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Post: These 5 Low-Key Investors Are Making Big Bets on the Future



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Managing the rise of general artificial intelligence. Achieving true decarbonization in time to prevent the worst effects of climate change. Keeping critical computing systems — and by extension, the infrastructure that keeps society humming — safe from next-generation cybersecurity threats.

These are just three of the massive challenges facing humanity. They’re also massive business opportunities for entrepreneurs with the vision and technical know-how to develop solutions at scale.

The work those entrepreneurs do wouldn’t be possible without support from legions of investors who share their vision and values — and who are willing to put up their own money to bring solutions to life.

Some of these investors are household names, or close to it. You’ve probably heard of Sergey Brin, for sure. But most of them work under the radar, out of view of the general public. Well-known in investor circles though they might be, you wouldn’t look twice if they passed you in the grocery aisle.

Their stories deserve telling all the same. Here’s what five of the most ambitious are working on right now.

1. Sky Dayton

Sky Dayton
photo credit:

Sky Dayton made his name (and his first fortune) as a dial-up internet pioneer. He founded EarthLink, which internet users of a certain age will no doubt remember, and eventually scaled the company into the United States’ biggest dial-up internet provider.

Dayton later made big bets on the future of WiFi and smartphones, but his days as an in-the-trenches founder appear to be behind him. Now, he’s known in disruptor circles as one of the most innovative, out-of-the-box investors and advisors around. He’s involved with promising startups in personal aviation (yes, air taxis will be a thing sooner or later) and next-generation flight simulation, along with slightly more conventional e-commerce and structured data plays.

2. Craig Venter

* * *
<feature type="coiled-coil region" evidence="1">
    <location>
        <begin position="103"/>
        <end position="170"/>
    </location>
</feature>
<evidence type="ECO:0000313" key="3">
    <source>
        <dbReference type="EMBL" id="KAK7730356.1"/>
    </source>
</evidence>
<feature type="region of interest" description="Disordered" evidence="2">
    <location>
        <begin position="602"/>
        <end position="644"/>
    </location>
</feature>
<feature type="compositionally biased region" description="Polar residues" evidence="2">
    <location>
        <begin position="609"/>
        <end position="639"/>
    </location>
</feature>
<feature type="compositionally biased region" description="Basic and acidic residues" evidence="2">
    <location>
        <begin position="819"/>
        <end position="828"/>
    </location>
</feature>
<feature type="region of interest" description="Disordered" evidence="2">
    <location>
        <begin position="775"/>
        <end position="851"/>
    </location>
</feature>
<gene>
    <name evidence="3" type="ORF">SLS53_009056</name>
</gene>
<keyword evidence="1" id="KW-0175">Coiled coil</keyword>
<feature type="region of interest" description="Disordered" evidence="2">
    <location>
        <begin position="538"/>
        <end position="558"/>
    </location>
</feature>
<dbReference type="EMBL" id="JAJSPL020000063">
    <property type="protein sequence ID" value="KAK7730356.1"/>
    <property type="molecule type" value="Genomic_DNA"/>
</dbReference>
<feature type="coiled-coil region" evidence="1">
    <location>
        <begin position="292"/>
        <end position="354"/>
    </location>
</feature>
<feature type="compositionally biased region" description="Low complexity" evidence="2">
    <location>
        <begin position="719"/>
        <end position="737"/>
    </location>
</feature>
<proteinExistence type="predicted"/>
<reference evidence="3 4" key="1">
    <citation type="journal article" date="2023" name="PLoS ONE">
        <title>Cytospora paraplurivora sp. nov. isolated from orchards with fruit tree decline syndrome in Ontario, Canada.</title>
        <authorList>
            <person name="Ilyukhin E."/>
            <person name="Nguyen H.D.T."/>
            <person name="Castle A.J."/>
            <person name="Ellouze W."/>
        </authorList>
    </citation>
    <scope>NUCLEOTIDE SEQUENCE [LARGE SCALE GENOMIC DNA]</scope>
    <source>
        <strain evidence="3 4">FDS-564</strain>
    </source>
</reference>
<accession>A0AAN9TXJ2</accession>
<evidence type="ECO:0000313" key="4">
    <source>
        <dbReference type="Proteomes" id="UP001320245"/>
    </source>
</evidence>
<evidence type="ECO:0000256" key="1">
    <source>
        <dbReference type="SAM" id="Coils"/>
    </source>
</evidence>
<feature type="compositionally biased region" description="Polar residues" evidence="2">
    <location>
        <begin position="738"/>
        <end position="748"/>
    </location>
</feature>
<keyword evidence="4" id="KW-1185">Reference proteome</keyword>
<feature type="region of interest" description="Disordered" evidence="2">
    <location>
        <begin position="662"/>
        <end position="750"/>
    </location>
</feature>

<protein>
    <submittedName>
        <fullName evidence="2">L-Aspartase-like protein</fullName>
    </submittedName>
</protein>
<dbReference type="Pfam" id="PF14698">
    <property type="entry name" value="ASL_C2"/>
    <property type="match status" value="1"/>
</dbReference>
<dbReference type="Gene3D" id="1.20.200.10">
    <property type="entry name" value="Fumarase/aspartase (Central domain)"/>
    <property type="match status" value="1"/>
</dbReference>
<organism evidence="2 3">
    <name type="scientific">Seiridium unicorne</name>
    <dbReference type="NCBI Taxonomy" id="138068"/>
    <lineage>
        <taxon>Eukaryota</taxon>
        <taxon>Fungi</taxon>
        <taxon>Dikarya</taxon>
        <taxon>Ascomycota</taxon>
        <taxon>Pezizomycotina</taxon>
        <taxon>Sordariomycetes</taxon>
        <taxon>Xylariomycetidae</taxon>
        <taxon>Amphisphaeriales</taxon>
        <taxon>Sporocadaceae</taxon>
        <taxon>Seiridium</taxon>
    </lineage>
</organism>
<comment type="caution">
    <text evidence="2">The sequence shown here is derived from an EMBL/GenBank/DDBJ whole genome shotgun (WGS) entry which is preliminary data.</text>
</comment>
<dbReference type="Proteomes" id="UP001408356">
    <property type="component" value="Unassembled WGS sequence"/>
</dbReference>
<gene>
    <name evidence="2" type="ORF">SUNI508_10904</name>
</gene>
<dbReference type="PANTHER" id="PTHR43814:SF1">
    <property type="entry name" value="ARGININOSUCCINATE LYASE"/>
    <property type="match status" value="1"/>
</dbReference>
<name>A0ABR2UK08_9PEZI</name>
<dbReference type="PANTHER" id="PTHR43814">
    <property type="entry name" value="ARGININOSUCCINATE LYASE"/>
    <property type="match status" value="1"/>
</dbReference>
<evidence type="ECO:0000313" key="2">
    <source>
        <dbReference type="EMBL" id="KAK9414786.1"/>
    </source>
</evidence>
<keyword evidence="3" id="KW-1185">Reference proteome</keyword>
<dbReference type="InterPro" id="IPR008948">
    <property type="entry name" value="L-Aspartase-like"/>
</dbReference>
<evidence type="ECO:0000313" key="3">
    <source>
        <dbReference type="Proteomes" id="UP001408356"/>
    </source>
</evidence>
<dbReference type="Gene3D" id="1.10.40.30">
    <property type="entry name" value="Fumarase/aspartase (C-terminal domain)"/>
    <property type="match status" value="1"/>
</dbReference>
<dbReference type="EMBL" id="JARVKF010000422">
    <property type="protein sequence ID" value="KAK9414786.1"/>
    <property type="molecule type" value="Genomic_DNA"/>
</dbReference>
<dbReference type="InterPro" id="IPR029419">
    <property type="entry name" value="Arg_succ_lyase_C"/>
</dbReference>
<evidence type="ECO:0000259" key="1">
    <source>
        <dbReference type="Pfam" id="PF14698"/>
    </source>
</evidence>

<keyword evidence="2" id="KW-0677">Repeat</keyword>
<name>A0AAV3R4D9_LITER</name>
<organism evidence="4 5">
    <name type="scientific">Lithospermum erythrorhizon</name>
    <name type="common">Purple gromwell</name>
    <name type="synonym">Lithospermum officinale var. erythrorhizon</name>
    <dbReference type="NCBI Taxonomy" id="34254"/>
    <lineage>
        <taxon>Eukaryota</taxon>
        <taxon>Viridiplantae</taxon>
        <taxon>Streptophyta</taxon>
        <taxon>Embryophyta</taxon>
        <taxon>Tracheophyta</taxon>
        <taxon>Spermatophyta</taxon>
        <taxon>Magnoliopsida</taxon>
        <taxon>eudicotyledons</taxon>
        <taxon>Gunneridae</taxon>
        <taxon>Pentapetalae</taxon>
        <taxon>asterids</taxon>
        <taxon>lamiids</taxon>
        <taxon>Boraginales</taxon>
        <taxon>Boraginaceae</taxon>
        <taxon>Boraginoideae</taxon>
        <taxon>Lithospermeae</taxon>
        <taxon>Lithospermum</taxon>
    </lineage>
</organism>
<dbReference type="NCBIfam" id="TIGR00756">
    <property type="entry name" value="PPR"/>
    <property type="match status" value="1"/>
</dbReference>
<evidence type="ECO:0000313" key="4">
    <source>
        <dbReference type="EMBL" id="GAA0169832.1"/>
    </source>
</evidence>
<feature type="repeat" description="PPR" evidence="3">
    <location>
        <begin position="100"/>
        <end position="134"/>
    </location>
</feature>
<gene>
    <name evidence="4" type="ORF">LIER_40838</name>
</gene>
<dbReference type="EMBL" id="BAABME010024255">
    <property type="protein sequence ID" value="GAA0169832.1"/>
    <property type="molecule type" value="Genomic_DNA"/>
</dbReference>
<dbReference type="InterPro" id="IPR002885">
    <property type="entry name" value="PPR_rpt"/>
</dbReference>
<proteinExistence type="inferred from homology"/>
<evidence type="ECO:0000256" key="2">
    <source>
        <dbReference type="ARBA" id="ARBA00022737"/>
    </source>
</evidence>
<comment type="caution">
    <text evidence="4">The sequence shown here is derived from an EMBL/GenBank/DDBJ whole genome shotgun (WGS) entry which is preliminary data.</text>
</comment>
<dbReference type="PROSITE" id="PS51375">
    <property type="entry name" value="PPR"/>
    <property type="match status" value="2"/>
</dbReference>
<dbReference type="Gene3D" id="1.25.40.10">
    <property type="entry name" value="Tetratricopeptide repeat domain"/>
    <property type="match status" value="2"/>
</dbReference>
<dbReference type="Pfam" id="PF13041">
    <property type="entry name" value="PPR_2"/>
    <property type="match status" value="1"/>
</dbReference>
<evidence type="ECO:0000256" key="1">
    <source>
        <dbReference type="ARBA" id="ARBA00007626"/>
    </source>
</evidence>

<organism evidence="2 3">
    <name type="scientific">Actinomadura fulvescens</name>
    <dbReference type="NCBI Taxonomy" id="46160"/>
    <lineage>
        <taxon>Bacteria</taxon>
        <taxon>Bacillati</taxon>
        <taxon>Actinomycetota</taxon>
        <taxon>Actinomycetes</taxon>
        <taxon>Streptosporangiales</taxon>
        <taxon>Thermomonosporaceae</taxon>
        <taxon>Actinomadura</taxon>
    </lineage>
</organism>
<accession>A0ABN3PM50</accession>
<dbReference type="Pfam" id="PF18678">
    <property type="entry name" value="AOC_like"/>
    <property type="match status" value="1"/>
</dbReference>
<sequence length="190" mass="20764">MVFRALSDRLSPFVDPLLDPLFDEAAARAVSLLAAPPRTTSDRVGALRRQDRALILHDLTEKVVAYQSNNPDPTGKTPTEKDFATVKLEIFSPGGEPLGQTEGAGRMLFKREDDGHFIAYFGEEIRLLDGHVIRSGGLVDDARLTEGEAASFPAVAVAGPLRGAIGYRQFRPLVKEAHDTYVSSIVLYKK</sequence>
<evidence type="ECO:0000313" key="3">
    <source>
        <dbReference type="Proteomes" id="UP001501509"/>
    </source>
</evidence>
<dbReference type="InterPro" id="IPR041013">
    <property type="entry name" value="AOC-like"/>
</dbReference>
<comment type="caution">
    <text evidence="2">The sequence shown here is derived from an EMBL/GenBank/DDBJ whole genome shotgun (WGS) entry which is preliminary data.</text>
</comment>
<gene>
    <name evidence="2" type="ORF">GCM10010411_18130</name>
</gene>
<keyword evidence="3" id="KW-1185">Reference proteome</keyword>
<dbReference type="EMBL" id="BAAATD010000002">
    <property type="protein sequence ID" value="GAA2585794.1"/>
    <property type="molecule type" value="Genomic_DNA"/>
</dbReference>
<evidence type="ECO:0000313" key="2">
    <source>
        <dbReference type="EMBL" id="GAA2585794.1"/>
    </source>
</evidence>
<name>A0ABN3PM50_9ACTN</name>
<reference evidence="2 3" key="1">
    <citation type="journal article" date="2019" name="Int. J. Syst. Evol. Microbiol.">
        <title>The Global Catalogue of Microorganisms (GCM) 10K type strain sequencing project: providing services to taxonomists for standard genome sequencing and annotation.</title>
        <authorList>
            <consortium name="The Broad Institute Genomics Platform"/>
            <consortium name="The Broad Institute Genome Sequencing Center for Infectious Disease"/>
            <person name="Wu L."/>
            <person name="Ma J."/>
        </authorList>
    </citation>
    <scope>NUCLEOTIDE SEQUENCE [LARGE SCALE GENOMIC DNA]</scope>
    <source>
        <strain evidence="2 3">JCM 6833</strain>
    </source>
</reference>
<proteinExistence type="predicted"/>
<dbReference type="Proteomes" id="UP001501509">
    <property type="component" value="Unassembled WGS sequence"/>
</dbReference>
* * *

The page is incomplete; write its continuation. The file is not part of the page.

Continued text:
Craig Venter
photo credit: Wikimedia Commons / CC 2.5

Craig Venter shot to fame as a key member of the team that sequenced the first human genome. With a biotech background and a researcher’s meticulous, low-key demeanor, he’s not the first person you’d imagine as the face of revolutionary medicine. But he leveraged his success in the lab to build support for his Human Longevity startup, which offers personalized health solutions and eventually aims to radically lengthen human lifespans.

3. Sergey Brin

Sergey Brin
photo credit: Wikimedia Commons / CC 2.0

Sergey Brin will always be known as one of Google’s cofounders. He’s still involved with the company, now known as Alphabet, but not in any of its core businesses. Instead, he’s using a portion of Alphabet’s considerable revenue stream — along with plenty of his own money — to fund a grab-bag of speculative “moonshots” that could transform the way we live, work, and recreate.

Not all of these moonshots have been successful. Google’s biotech record is mixed at best, and its exciting Project Loon effort to bring high-speed internet to hard-to-reach locales (including disaster-hit cities and rural areas) was quietly shelved amid technical challenges. But Brin has the drive and resources to achieve real breakthroughs, so stay tuned.

4. Larry Fink

Larry Fink
photo credit: Wikimedia Commons | CC 3.0

Larry Fink is the chairman and chief executive of Blackrock, the private equity behemoth. He’s a household name in the finance industry.

He’s also the face of ESG (environmental, social, governance) investing, which rewards companies that do right by their workforces, customers, and the planet. ESG has sparked a political backlash in the United States, to the point that Fink has stopped using the term in public, but the cat is out of the bag.

Many competing private equity firms (and independent investors) now incorporate ESG logic into their process. That’s accelerating the transition to more people- and planet-friendly technologies, especially in the sustainability and clean energy spaces.

5. Peter Diamandis

Peter Diamandis
photo credit:

Peter Diamandis is the driving force behind the X Prize, which is widely credited with jumpstarting the commercial spaceflight industry back in the 2000s. That alone qualifies him as a forward thinker.

But Diamandis’ real long-term value add could be his work with Singularity University, where he’s executive chairman. Singularity University is an accelerator hub for disruptive technology, with special focus on what its backers (and a growing number of tech investors) believe is a looming artificial intelligence explosion. Even as for-profit entrants like OpenAI make public breakthroughs, Singularity University stands to play a big role in a world where truly intelligent AI systems are accessible to all.

The Future Is Waiting

These five investors are doing more than most to pull the future forward into the present. They’re working on some of the biggest challenges humanity has ever faced. They believe that we have the power to solve these challenges with real, scalable solutions that employ existing and soon-to-exist technologies.

They have a lot of capital at their disposal. But given the scale at which they’re working, it’s not enough. They need help from like-minded founders, investors, and allies. Because the future can’t will itself into existence — that’s our job.

Lora Helmin

Lora Helmin

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